Phantom Thread - SPOILERS!

Started by matt35mm, November 24, 2017, 07:59:23 PM

0 Members and 1 Guest are viewing this topic.


Quote from: csage97 on December 10, 2017, 02:09:02 PM
Why don't the masses appreciate this stuff?

There's the crux of the issue, right there.   Subtle, thought-provoking, nuanced...those are qualities that will never appeal to the masses. 

As H.L. Menkin once wrote,

QuoteNo one in this world, so far as I know—and I have researched the records for years, and employed agents to help me—has ever lost money by underestimating the intelligence of the great masses of the plain people. Nor has anyone ever lost public office thereby.


looking forward to your list of art house favorites from 2017.


I'm late, I'm sorry. I was fortunate enough to see this twice so far and have just not had the time to write something organized so here goes with some random thoughts.

First, some non-spoiler stuff for any lurkers brave enough to enter this thread.

Firstly: For anyone concerned at all, PTA has not dropped the ball. Phantom Thread is another worthy entry in PTA's filmography. And the thing I've learned from watching the lists come in ranking his filmography is that it really doesn't matter if it's your first or 8th favorite film of his, because they're all great in their own way. What's your 6th favorite Kubrick film? Who cares. Because each one says something different and whatever your preference is says as much about you as it does about any objective quality of the film itself.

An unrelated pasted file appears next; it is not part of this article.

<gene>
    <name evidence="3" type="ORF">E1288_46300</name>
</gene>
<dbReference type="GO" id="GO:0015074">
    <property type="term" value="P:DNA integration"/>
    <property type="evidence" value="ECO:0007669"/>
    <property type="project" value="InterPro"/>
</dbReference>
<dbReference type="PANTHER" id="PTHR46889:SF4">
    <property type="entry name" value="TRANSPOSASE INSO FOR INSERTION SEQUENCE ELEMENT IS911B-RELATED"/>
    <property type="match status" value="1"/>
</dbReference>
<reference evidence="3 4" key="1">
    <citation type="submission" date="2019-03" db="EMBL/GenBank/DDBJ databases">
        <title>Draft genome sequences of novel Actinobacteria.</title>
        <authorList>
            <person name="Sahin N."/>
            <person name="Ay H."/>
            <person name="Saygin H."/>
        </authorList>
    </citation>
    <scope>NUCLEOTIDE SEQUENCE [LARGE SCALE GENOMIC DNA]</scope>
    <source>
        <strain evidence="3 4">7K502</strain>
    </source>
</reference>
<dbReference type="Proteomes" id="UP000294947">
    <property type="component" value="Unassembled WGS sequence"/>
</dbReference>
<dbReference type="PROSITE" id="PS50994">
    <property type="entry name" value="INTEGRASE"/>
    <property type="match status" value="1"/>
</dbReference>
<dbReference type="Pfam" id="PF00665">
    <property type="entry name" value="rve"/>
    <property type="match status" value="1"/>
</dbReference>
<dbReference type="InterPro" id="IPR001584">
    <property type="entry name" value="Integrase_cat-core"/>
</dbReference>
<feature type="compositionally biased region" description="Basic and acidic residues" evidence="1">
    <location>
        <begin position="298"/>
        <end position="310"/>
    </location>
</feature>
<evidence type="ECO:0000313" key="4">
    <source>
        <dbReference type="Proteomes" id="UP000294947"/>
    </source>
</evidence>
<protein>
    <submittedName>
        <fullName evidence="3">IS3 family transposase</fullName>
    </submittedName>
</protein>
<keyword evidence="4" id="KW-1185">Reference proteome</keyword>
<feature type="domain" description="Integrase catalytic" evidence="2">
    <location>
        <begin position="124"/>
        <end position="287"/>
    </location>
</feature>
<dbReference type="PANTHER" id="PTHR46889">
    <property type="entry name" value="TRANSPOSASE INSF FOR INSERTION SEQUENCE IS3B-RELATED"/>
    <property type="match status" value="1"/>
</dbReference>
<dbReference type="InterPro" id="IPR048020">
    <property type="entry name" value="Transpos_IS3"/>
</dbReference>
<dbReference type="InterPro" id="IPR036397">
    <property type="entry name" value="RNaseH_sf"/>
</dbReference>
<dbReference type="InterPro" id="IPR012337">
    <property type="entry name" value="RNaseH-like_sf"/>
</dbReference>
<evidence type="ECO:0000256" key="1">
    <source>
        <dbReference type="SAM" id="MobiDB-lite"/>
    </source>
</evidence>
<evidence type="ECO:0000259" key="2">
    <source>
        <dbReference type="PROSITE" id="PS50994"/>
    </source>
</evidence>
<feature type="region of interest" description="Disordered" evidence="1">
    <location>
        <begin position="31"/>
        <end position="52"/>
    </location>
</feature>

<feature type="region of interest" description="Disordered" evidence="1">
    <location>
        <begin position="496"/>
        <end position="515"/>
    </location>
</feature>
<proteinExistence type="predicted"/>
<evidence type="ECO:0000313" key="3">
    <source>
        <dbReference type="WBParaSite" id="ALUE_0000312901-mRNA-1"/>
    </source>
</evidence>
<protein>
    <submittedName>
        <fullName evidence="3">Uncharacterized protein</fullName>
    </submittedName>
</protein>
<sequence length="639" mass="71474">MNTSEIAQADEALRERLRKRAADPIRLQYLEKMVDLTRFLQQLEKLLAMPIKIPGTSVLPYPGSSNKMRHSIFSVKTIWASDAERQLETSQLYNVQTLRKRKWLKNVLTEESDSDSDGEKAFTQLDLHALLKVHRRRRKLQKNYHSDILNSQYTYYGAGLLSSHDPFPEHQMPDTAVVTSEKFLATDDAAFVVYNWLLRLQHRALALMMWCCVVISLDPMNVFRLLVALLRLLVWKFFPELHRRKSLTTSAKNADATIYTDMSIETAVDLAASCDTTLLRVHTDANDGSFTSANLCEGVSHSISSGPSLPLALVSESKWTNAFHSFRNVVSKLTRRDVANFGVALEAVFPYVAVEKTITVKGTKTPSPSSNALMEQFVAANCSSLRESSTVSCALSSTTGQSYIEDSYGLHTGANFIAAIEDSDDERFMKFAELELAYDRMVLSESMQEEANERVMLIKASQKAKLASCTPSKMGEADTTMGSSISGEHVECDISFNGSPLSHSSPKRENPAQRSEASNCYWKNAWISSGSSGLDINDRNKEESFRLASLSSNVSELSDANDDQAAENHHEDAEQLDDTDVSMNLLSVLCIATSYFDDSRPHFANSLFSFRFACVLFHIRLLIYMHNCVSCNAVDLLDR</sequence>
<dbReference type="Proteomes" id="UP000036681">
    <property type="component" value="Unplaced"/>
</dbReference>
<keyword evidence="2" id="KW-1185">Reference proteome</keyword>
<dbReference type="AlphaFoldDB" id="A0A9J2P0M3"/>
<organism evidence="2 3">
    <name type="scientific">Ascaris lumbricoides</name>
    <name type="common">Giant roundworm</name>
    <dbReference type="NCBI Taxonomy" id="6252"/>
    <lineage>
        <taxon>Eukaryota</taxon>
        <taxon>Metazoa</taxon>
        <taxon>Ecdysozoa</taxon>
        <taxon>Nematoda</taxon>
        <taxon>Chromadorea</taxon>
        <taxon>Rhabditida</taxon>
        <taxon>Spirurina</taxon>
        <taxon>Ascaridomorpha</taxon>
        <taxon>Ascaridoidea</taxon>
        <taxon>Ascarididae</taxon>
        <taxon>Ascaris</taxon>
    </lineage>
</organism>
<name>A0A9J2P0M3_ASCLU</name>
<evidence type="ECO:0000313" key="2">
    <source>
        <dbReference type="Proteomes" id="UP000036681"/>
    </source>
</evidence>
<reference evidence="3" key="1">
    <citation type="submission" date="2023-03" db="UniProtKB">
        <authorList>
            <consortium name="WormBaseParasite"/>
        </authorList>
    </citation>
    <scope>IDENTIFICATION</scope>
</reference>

This feels like the beginning of a new era for PTA. In my own head I kinda break his career into 3 bits (Developing his style: Hard Eight > Boogie Nights > Magnolia, Throwing everything out the window: PDL, TWBB, the difficult Joaquin period: Master, IV) and now Phantom Thread which seems unlike anything else he's made to date. And yet... would make a fascinating double-feature with Punch-Drunk Love (his two oddball films about love), with The Master (50s setting, master/servant relationships) or TWBB (a study in contrasts for DDL). Like The Master it seems at times it could be a film actually made in the 50s, the score especially pushes it to places that feel very period, but PTA's voice as a filmmaker always shines through brighter and keep it from ever becoming a recreation (a la Soderbergh's Good German or Haynes' Far From Heaven).

If you were concerned by the trailer (as I was, a bit) that this might be more of a buttoned up Merchant Ivory film for PTA, you can alleviate those concerns. The movie is pure PTA through and through. In retrospect, having seen the film, the trailer feels like a compromise between showing that it's a PTA film but also a film that a regular people might go see. To me, the trailer sells a more straightforward movie, not a bait and switch exactly, but only hints at the places it goes.

I spent much of my first viewing (as I tend to do with his films) just noticing all the little ways the film is different from anything PTA has made before (the camera shake on the hood of the car, ooh!), and the second viewing just taking in the details and picking up on all the ways it actually fits into his filmography.